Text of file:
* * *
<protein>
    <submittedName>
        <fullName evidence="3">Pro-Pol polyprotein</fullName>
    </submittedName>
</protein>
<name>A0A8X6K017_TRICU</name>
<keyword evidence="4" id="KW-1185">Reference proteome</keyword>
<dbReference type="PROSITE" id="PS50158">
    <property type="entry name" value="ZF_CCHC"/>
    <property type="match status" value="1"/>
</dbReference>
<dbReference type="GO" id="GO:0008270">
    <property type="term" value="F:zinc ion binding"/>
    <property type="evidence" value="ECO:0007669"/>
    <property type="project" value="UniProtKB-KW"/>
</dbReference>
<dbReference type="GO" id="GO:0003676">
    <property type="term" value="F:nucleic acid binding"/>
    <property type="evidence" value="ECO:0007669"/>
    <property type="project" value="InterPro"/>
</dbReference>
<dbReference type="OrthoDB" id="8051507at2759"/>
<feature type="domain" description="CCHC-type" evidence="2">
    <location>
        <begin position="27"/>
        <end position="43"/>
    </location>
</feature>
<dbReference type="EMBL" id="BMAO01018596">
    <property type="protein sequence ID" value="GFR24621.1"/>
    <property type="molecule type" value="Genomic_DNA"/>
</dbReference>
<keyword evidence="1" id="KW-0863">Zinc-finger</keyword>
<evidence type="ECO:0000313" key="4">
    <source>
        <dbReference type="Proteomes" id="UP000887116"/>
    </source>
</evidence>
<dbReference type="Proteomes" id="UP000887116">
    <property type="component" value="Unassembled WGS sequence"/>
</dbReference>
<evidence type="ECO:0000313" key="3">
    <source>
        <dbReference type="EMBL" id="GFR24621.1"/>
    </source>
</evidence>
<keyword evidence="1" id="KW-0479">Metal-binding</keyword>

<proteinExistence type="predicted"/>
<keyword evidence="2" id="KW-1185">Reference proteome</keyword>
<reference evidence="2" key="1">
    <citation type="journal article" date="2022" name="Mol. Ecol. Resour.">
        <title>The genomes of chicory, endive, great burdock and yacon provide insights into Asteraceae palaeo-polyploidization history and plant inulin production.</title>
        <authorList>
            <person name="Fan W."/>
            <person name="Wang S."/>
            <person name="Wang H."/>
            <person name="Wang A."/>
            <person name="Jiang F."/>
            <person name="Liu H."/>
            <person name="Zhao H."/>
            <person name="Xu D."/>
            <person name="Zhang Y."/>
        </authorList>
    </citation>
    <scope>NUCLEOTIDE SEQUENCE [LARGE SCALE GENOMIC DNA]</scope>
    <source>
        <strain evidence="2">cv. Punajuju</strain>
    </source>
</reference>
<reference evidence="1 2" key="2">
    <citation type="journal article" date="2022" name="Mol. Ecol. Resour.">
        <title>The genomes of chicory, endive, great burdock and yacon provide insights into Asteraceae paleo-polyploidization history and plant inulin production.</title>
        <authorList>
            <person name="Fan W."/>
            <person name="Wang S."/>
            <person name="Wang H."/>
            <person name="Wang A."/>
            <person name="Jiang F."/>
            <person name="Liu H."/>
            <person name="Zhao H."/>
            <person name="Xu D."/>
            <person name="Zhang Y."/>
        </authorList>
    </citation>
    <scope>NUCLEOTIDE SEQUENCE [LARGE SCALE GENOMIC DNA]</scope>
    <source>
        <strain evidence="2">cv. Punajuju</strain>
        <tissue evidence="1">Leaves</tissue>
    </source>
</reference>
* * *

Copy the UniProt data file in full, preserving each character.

<protein>
    <submittedName>
        <fullName evidence="3">Pro-Pol polyprotein</fullName>
    </submittedName>
</protein>
<name>A0A8X6K017_TRICU</name>
<keyword evidence="4" id="KW-1185">Reference proteome</keyword>
<dbReference type="PROSITE" id="PS50158">
    <property type="entry name" value="ZF_CCHC"/>
    <property type="match status" value="1"/>
</dbReference>
<dbReference type="GO" id="GO:0008270">
    <property type="term" value="F:zinc ion binding"/>
    <property type="evidence" value="ECO:0007669"/>
    <property type="project" value="UniProtKB-KW"/>
</dbReference>
<dbReference type="GO" id="GO:0003676">
    <property type="term" value="F:nucleic acid binding"/>
    <property type="evidence" value="ECO:0007669"/>
    <property type="project" value="InterPro"/>
</dbReference>
<dbReference type="OrthoDB" id="8051507at2759"/>
<feature type="domain" description="CCHC-type" evidence="2">
    <location>
        <begin position="27"/>
        <end position="43"/>
    </location>
</feature>
<dbReference type="EMBL" id="BMAO01018596">
    <property type="protein sequence ID" value="GFR24621.1"/>
    <property type="molecule type" value="Genomic_DNA"/>
</dbReference>
<keyword evidence="1" id="KW-0863">Zinc-finger</keyword>
<evidence type="ECO:0000313" key="4">
    <source>
        <dbReference type="Proteomes" id="UP000887116"/>
    </source>
</evidence>
<dbReference type="Proteomes" id="UP000887116">
    <property type="component" value="Unassembled WGS sequence"/>
</dbReference>
<evidence type="ECO:0000313" key="3">
    <source>
        <dbReference type="EMBL" id="GFR24621.1"/>
    </source>
</evidence>
<keyword evidence="1" id="KW-0479">Metal-binding</keyword>

<proteinExistence type="predicted"/>
<keyword evidence="2" id="KW-1185">Reference proteome</keyword>
<reference evidence="2" key="1">
    <citation type="journal article" date="2022" name="Mol. Ecol. Resour.">
        <title>The genomes of chicory, endive, great burdock and yacon provide insights into Asteraceae palaeo-polyploidization history and plant inulin production.</title>
        <authorList>
            <person name="Fan W."/>
            <person name="Wang S."/>
            <person name="Wang H."/>
            <person name="Wang A."/>
            <person name="Jiang F."/>
            <person name="Liu H."/>
            <person name="Zhao H."/>
            <person name="Xu D."/>
            <person name="Zhang Y."/>
        </authorList>
    </citation>
    <scope>NUCLEOTIDE SEQUENCE [LARGE SCALE GENOMIC DNA]</scope>
    <source>
        <strain evidence="2">cv. Punajuju</strain>
    </source>
</reference>
<reference evidence="1 2" key="2">
    <citation type="journal article" date="2022" name="Mol. Ecol. Resour.">
        <title>The genomes of chicory, endive, great burdock and yacon provide insights into Asteraceae paleo-polyploidization history and plant inulin production.</title>
        <authorList>
            <person name="Fan W."/>
            <person name="Wang S."/>
            <person name="Wang H."/>
            <person name="Wang A."/>
            <person name="Jiang F."/>
            <person name="Liu H."/>
            <person name="Zhao H."/>
            <person name="Xu D."/>
            <person name="Zhang Y."/>
        </authorList>
    </citation>
    <scope>NUCLEOTIDE SEQUENCE [LARGE SCALE GENOMIC DNA]</scope>
    <source>
        <strain evidence="2">cv. Punajuju</strain>
        <tissue evidence="1">Leaves</tissue>
    </source>
</reference>